ARTICLES BY TOPIC ¦ FEDERAL REGULATIONS



April 1996
An Early Warning System for Controlled Group Retirement Plans

By Cheryle Salzberg and David Langer

Where the sponsor of a qualified retirement plan is part of a controlled group, IRC Sec. 414(b) requires the sponsor to take into account all the members of the controlled group for purposes of--

Sec. 401-basic qualification rules, Sec. 410-minimum coverage standards, Sec. 411-minimum vesting standards, Sec. 415-maximum benefits and contributions, and Sec. 416-top-heavy rules.

In addition, the controlled group members may become liable to the Pension Benefit Guaranty Corporation (PBGC) for the funding deficiencies of the defined benefit plans of other group members or have to file notices and financial information with the PBGC after certain reportable events have taken place.

Given this mandated interdependence, a pressing need arises for a controlled group to establish an early warning system for monitoring and evaluating significant changes to plans, employees, or compensation practices. Problems that may affect plan qualification can thus be nipped in the bud.

What Is a Controlled Group?
A parent/subsidiary controlled group takes into account ownership of one entity (corporations, partnerships, and sole proprietorships) by another. Basically, if one entity owns at least 80% of the outstanding voting stock of the other, they form a parent/subsidiary controlled group. If an owner or officer of the parent entity owns at least 5% of the subsidiary, such stock is ignored in determining the percentage. Therefore, if partnership A owns 70% of the stock of company B, but one or more of the partners (or spouses) own 15% of B, then the ownership of B by A is considered to be 82% (70% divided by 85%), and a controlled group exists.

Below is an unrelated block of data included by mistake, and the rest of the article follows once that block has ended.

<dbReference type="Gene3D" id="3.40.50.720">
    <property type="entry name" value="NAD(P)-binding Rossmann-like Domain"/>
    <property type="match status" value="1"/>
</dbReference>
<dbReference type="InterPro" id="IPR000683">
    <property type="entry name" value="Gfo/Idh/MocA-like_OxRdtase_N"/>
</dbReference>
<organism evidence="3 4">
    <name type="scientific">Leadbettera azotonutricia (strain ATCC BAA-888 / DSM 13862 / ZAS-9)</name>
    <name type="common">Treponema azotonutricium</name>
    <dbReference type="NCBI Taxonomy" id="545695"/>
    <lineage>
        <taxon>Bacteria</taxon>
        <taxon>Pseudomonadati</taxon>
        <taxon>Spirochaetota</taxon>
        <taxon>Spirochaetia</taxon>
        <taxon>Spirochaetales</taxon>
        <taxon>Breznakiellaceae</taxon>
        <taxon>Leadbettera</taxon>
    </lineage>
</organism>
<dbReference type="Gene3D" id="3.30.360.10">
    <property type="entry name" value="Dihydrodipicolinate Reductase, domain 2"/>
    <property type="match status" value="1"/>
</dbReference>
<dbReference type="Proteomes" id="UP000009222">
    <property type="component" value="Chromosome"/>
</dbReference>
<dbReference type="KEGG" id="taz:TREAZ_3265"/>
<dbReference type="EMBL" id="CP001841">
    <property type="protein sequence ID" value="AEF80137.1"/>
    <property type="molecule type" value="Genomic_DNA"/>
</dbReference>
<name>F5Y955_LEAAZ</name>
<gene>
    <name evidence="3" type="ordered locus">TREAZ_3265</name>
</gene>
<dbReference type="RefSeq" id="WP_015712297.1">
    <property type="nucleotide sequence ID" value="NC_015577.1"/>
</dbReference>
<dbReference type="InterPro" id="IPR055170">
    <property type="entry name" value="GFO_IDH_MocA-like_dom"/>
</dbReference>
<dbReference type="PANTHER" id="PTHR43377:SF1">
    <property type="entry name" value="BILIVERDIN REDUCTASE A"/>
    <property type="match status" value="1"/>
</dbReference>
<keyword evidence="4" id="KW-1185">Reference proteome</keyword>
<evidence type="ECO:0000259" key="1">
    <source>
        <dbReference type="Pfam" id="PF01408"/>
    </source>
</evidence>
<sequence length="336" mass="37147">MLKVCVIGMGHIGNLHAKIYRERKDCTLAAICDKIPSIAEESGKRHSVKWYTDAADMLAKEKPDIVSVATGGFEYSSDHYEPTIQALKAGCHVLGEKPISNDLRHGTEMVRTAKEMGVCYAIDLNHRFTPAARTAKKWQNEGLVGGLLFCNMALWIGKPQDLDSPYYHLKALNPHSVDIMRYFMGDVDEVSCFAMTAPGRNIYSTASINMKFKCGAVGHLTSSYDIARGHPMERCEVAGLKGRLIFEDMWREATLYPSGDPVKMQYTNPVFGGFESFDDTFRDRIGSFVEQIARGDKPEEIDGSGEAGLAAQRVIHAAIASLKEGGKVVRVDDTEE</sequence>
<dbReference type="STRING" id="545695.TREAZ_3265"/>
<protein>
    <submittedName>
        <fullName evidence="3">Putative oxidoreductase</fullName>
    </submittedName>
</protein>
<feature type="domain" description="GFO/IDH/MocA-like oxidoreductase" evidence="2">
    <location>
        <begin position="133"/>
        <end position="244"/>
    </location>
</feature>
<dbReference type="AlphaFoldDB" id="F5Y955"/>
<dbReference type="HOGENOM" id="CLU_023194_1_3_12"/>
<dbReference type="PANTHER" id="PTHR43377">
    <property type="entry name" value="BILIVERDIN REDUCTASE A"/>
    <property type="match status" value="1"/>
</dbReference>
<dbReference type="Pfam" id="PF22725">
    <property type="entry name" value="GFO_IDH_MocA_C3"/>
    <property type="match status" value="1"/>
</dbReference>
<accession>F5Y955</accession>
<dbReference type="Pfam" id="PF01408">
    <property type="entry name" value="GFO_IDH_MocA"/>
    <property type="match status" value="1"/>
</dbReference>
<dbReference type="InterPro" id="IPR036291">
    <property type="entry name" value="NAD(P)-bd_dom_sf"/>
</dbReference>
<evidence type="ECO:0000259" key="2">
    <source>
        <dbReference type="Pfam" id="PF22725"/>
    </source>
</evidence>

A brother/sister controlled group involves ownership of two or more corporations, partnerships, or sole proprietorships by five or less individuals, trusts, or estates who (i) have ownership interests in each entity, (ii) the total of such ownership in each entity is at least 80%, and (iii) when the lowest ownership of each individual in the entities is taken into consideration, the total for the individuals is at least 50%. Although the family attribution rules normally only require the ownership of a minor child to be considered as owned by the parents, if the parent owns at least 50%, then ownership by any child is attributed to the parent. There are instances in which spousal attribution is not required so that a husband's 80% owned company and the sole proprietorship of the wife may not be a "brother/sister" controlled group if certain conditions are met.

A combination controlled group consists of a parent/subsidiary group and a brother/sister group. It is also possible for an entity to be part of more than one brother/sister group! The factors for determining if an employer is a member of a controlled group are complex and include deciding which stock is included in the determination, the application of the family attribution rules, and foreign ownership of employers.

Effect of Common Control